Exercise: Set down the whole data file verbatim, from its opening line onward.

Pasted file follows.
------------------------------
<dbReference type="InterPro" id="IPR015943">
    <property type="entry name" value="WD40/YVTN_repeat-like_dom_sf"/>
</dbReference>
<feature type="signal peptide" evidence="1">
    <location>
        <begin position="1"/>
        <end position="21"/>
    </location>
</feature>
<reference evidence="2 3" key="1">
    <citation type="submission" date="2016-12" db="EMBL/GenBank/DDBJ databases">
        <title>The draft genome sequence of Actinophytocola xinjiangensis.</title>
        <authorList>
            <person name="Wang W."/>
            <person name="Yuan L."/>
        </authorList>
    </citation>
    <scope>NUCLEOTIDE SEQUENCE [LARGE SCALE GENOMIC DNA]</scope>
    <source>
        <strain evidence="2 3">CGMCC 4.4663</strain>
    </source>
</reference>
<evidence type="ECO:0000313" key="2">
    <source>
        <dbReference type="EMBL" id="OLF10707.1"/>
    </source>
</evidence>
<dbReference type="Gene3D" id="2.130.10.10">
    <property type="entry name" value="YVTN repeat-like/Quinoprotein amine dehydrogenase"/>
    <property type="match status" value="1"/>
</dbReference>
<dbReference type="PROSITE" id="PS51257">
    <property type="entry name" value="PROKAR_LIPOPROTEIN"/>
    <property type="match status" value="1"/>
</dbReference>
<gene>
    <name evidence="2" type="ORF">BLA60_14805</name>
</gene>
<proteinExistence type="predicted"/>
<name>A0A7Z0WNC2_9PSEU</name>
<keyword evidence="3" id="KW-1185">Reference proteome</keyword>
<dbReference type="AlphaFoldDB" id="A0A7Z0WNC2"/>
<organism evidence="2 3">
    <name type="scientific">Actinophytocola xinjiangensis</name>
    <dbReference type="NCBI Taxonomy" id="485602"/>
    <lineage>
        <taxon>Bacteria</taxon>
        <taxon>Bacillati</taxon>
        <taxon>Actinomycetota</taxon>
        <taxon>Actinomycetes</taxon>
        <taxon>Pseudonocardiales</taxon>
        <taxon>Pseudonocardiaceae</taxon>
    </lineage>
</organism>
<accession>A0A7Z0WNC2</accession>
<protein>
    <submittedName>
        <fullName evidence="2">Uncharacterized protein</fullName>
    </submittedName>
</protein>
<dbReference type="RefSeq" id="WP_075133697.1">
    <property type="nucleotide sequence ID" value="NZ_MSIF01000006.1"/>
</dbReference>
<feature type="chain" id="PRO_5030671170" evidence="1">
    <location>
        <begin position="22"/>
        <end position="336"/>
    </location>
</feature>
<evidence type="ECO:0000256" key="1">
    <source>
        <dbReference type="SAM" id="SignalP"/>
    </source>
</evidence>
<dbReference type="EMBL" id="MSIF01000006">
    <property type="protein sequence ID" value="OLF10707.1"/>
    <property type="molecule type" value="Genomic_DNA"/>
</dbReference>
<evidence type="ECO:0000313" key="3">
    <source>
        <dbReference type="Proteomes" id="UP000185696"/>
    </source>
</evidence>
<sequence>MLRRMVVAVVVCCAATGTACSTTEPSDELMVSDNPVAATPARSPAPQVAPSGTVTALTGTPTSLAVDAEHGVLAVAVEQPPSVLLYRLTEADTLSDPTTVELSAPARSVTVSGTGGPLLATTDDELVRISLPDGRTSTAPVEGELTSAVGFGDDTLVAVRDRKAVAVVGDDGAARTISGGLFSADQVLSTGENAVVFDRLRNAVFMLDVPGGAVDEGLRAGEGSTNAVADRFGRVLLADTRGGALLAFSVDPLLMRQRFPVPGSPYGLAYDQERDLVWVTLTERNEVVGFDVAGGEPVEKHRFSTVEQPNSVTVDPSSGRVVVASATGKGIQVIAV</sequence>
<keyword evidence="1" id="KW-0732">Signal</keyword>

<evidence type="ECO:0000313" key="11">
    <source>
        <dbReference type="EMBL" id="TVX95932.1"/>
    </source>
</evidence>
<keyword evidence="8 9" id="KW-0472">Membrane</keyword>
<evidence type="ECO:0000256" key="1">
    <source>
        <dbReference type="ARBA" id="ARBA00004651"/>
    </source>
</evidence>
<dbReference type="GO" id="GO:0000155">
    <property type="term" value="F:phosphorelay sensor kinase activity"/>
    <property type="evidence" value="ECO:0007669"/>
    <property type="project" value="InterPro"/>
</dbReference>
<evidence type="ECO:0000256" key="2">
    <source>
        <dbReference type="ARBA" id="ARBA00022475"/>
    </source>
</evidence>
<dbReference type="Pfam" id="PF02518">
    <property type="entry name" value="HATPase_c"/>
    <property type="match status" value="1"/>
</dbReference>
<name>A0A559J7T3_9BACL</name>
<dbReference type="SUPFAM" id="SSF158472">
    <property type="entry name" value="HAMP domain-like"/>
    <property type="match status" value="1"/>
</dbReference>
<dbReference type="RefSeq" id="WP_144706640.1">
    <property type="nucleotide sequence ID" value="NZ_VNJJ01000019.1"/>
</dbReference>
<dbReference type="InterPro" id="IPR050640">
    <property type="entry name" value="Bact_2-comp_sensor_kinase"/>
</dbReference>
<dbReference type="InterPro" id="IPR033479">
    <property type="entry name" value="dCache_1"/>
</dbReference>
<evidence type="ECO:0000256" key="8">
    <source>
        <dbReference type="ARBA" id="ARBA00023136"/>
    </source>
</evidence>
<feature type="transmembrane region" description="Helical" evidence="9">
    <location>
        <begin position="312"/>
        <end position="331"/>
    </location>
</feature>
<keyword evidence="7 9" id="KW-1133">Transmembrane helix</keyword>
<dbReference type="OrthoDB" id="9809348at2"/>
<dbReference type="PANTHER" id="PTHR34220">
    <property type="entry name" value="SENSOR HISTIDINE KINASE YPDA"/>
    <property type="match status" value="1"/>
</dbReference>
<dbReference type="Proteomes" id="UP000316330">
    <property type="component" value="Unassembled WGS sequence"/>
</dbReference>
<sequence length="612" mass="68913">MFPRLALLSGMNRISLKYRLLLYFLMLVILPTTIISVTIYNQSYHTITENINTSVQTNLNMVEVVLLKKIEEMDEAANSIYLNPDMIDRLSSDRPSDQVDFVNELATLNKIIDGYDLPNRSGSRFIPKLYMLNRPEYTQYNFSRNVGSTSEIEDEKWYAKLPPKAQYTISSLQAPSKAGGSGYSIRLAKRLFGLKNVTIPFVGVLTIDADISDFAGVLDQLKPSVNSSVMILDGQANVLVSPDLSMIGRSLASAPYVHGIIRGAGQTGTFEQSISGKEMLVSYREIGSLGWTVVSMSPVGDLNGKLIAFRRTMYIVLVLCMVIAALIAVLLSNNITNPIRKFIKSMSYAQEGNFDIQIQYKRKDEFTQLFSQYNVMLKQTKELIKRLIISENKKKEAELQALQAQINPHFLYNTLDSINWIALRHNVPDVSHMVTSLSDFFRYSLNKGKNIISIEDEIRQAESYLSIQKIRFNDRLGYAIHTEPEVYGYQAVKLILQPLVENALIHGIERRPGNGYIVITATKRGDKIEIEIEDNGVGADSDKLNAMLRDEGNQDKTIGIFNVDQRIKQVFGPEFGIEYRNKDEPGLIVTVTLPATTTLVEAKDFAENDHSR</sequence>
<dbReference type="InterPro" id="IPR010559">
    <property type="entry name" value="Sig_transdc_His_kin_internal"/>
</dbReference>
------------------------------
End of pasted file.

<dbReference type="InterPro" id="IPR015943">
    <property type="entry name" value="WD40/YVTN_repeat-like_dom_sf"/>
</dbReference>
<feature type="signal peptide" evidence="1">
    <location>
        <begin position="1"/>
        <end position="21"/>
    </location>
</feature>
<reference evidence="2 3" key="1">
    <citation type="submission" date="2016-12" db="EMBL/GenBank/DDBJ databases">
        <title>The draft genome sequence of Actinophytocola xinjiangensis.</title>
        <authorList>
            <person name="Wang W."/>
            <person name="Yuan L."/>
        </authorList>
    </citation>
    <scope>NUCLEOTIDE SEQUENCE [LARGE SCALE GENOMIC DNA]</scope>
    <source>
        <strain evidence="2 3">CGMCC 4.4663</strain>
    </source>
</reference>
<evidence type="ECO:0000313" key="2">
    <source>
        <dbReference type="EMBL" id="OLF10707.1"/>
    </source>
</evidence>
<dbReference type="Gene3D" id="2.130.10.10">
    <property type="entry name" value="YVTN repeat-like/Quinoprotein amine dehydrogenase"/>
    <property type="match status" value="1"/>
</dbReference>
<dbReference type="PROSITE" id="PS51257">
    <property type="entry name" value="PROKAR_LIPOPROTEIN"/>
    <property type="match status" value="1"/>
</dbReference>
<gene>
    <name evidence="2" type="ORF">BLA60_14805</name>
</gene>
<proteinExistence type="predicted"/>
<name>A0A7Z0WNC2_9PSEU</name>
<keyword evidence="3" id="KW-1185">Reference proteome</keyword>
<dbReference type="AlphaFoldDB" id="A0A7Z0WNC2"/>
<organism evidence="2 3">
    <name type="scientific">Actinophytocola xinjiangensis</name>
    <dbReference type="NCBI Taxonomy" id="485602"/>
    <lineage>
        <taxon>Bacteria</taxon>
        <taxon>Bacillati</taxon>
        <taxon>Actinomycetota</taxon>
        <taxon>Actinomycetes</taxon>
        <taxon>Pseudonocardiales</taxon>
        <taxon>Pseudonocardiaceae</taxon>
    </lineage>
</organism>
<accession>A0A7Z0WNC2</accession>
<protein>
    <submittedName>
        <fullName evidence="2">Uncharacterized protein</fullName>
    </submittedName>
</protein>
<dbReference type="RefSeq" id="WP_075133697.1">
    <property type="nucleotide sequence ID" value="NZ_MSIF01000006.1"/>
</dbReference>
<feature type="chain" id="PRO_5030671170" evidence="1">
    <location>
        <begin position="22"/>
        <end position="336"/>
    </location>
</feature>
<evidence type="ECO:0000256" key="1">
    <source>
        <dbReference type="SAM" id="SignalP"/>
    </source>
</evidence>
<dbReference type="EMBL" id="MSIF01000006">
    <property type="protein sequence ID" value="OLF10707.1"/>
    <property type="molecule type" value="Genomic_DNA"/>
</dbReference>
<evidence type="ECO:0000313" key="3">
    <source>
        <dbReference type="Proteomes" id="UP000185696"/>
    </source>
</evidence>
<sequence>MLRRMVVAVVVCCAATGTACSTTEPSDELMVSDNPVAATPARSPAPQVAPSGTVTALTGTPTSLAVDAEHGVLAVAVEQPPSVLLYRLTEADTLSDPTTVELSAPARSVTVSGTGGPLLATTDDELVRISLPDGRTSTAPVEGELTSAVGFGDDTLVAVRDRKAVAVVGDDGAARTISGGLFSADQVLSTGENAVVFDRLRNAVFMLDVPGGAVDEGLRAGEGSTNAVADRFGRVLLADTRGGALLAFSVDPLLMRQRFPVPGSPYGLAYDQERDLVWVTLTERNEVVGFDVAGGEPVEKHRFSTVEQPNSVTVDPSSGRVVVASATGKGIQVIAV</sequence>
<keyword evidence="1" id="KW-0732">Signal</keyword>

<evidence type="ECO:0000313" key="11">
    <source>
        <dbReference type="EMBL" id="TVX95932.1"/>
    </source>
</evidence>
<keyword evidence="8 9" id="KW-0472">Membrane</keyword>
<evidence type="ECO:0000256" key="1">
    <source>
        <dbReference type="ARBA" id="ARBA00004651"/>
    </source>
</evidence>
<dbReference type="GO" id="GO:0000155">
    <property type="term" value="F:phosphorelay sensor kinase activity"/>
    <property type="evidence" value="ECO:0007669"/>
    <property type="project" value="InterPro"/>
</dbReference>
<evidence type="ECO:0000256" key="2">
    <source>
        <dbReference type="ARBA" id="ARBA00022475"/>
    </source>
</evidence>
<dbReference type="Pfam" id="PF02518">
    <property type="entry name" value="HATPase_c"/>
    <property type="match status" value="1"/>
</dbReference>
<name>A0A559J7T3_9BACL</name>
<dbReference type="SUPFAM" id="SSF158472">
    <property type="entry name" value="HAMP domain-like"/>
    <property type="match status" value="1"/>
</dbReference>
<dbReference type="RefSeq" id="WP_144706640.1">
    <property type="nucleotide sequence ID" value="NZ_VNJJ01000019.1"/>
</dbReference>
<dbReference type="InterPro" id="IPR050640">
    <property type="entry name" value="Bact_2-comp_sensor_kinase"/>
</dbReference>
<dbReference type="InterPro" id="IPR033479">
    <property type="entry name" value="dCache_1"/>
</dbReference>
<evidence type="ECO:0000256" key="8">
    <source>
        <dbReference type="ARBA" id="ARBA00023136"/>
    </source>
</evidence>
<feature type="transmembrane region" description="Helical" evidence="9">
    <location>
        <begin position="312"/>
        <end position="331"/>
    </location>
</feature>
<keyword evidence="7 9" id="KW-1133">Transmembrane helix</keyword>
<dbReference type="OrthoDB" id="9809348at2"/>
<dbReference type="PANTHER" id="PTHR34220">
    <property type="entry name" value="SENSOR HISTIDINE KINASE YPDA"/>
    <property type="match status" value="1"/>
</dbReference>
<dbReference type="Proteomes" id="UP000316330">
    <property type="component" value="Unassembled WGS sequence"/>
</dbReference>
<sequence length="612" mass="68913">MFPRLALLSGMNRISLKYRLLLYFLMLVILPTTIISVTIYNQSYHTITENINTSVQTNLNMVEVVLLKKIEEMDEAANSIYLNPDMIDRLSSDRPSDQVDFVNELATLNKIIDGYDLPNRSGSRFIPKLYMLNRPEYTQYNFSRNVGSTSEIEDEKWYAKLPPKAQYTISSLQAPSKAGGSGYSIRLAKRLFGLKNVTIPFVGVLTIDADISDFAGVLDQLKPSVNSSVMILDGQANVLVSPDLSMIGRSLASAPYVHGIIRGAGQTGTFEQSISGKEMLVSYREIGSLGWTVVSMSPVGDLNGKLIAFRRTMYIVLVLCMVIAALIAVLLSNNITNPIRKFIKSMSYAQEGNFDIQIQYKRKDEFTQLFSQYNVMLKQTKELIKRLIISENKKKEAELQALQAQINPHFLYNTLDSINWIALRHNVPDVSHMVTSLSDFFRYSLNKGKNIISIEDEIRQAESYLSIQKIRFNDRLGYAIHTEPEVYGYQAVKLILQPLVENALIHGIERRPGNGYIVITATKRGDKIEIEIEDNGVGADSDKLNAMLRDEGNQDKTIGIFNVDQRIKQVFGPEFGIEYRNKDEPGLIVTVTLPATTTLVEAKDFAENDHSR</sequence>
<dbReference type="InterPro" id="IPR010559">
    <property type="entry name" value="Sig_transdc_His_kin_internal"/>
</dbReference>